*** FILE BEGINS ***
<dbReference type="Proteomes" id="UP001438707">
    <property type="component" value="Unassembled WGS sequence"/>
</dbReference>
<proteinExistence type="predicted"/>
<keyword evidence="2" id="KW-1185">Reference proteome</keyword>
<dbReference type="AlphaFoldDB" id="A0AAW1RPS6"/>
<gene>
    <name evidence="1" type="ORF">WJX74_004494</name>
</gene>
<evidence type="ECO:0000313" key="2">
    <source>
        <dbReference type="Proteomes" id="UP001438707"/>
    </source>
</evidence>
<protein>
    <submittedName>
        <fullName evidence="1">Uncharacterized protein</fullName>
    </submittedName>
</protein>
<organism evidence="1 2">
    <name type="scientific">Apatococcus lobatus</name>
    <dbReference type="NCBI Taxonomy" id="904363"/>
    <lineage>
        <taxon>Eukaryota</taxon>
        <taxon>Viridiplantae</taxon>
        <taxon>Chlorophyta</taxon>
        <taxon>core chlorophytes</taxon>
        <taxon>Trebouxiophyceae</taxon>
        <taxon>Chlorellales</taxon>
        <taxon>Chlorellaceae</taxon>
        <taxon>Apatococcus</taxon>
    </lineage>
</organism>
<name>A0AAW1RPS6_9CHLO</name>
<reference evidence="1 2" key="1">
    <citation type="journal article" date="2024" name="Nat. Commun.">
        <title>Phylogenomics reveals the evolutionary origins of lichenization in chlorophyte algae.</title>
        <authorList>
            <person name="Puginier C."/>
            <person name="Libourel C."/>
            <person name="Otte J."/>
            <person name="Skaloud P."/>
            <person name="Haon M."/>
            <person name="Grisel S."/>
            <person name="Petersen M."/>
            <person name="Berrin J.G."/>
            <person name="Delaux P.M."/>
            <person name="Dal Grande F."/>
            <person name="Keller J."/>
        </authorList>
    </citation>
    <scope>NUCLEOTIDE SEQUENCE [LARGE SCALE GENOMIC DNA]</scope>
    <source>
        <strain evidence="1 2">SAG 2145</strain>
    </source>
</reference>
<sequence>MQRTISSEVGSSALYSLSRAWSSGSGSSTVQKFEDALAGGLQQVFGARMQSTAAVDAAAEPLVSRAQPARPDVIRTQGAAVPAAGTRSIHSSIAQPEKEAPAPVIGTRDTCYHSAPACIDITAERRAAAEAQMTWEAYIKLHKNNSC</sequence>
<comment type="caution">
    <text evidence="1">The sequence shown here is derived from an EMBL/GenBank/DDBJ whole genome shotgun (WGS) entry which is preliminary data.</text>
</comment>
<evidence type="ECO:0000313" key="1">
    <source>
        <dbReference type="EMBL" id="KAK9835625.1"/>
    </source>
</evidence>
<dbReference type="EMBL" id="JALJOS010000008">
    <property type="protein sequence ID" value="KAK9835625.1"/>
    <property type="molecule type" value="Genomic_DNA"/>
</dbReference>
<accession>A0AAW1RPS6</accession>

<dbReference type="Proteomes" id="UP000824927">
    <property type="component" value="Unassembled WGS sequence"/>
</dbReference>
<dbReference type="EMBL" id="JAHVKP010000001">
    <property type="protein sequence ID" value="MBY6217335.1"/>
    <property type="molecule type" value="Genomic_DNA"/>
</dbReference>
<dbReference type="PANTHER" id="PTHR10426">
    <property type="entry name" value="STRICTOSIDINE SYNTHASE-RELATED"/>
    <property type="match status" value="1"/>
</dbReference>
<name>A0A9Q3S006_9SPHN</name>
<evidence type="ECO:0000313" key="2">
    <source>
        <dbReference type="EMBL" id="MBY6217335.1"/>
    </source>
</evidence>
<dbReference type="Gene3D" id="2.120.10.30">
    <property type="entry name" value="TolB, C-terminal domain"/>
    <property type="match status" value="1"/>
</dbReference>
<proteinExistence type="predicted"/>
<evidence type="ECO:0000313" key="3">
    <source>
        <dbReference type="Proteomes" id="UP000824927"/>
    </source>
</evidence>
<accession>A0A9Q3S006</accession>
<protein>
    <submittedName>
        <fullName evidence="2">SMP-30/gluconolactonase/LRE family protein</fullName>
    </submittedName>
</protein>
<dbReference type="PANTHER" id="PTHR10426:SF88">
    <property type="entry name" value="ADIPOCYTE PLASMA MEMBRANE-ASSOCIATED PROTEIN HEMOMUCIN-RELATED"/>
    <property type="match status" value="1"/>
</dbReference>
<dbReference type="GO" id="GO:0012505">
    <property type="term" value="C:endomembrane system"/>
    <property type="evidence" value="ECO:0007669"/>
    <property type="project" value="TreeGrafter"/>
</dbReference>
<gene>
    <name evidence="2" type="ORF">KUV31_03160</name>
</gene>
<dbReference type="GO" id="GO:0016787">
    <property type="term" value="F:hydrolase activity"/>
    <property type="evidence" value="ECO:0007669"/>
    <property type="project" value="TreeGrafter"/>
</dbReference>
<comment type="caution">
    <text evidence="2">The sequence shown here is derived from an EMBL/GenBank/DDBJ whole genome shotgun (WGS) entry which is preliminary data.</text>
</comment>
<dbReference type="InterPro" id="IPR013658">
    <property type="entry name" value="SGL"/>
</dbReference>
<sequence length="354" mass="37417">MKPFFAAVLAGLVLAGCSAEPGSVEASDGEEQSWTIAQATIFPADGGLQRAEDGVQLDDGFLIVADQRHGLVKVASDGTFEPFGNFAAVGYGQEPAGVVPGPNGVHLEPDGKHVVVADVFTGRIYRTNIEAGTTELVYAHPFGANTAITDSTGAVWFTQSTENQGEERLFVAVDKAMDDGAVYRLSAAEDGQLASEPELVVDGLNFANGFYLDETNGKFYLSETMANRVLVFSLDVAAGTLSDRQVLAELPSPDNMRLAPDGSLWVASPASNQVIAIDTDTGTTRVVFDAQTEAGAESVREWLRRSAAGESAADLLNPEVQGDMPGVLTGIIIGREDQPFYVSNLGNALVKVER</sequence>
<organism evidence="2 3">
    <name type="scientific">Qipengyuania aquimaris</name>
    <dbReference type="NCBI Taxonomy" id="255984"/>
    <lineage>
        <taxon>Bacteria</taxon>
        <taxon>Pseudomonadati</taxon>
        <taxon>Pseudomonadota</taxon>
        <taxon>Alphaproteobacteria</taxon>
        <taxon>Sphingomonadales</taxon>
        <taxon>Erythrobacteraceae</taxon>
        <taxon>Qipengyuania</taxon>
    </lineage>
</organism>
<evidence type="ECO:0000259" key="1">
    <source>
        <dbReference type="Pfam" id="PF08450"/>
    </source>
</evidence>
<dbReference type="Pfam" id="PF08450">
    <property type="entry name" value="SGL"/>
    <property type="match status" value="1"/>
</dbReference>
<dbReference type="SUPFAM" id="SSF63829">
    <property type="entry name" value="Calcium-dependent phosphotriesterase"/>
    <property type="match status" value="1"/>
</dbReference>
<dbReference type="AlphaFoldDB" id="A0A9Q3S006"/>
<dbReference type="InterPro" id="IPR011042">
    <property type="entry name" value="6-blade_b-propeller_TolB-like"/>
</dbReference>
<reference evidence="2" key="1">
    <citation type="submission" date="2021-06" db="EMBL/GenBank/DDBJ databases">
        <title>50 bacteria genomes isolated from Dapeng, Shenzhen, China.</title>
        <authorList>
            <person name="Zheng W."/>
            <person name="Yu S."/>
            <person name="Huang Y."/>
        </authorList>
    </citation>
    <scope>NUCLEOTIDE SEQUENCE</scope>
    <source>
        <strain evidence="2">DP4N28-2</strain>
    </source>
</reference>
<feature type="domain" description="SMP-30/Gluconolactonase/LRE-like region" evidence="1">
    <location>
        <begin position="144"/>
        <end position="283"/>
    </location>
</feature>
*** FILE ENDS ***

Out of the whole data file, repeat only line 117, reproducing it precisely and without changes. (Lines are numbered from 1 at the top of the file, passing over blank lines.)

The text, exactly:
    <property type="term" value="F:hydrolase activity"/>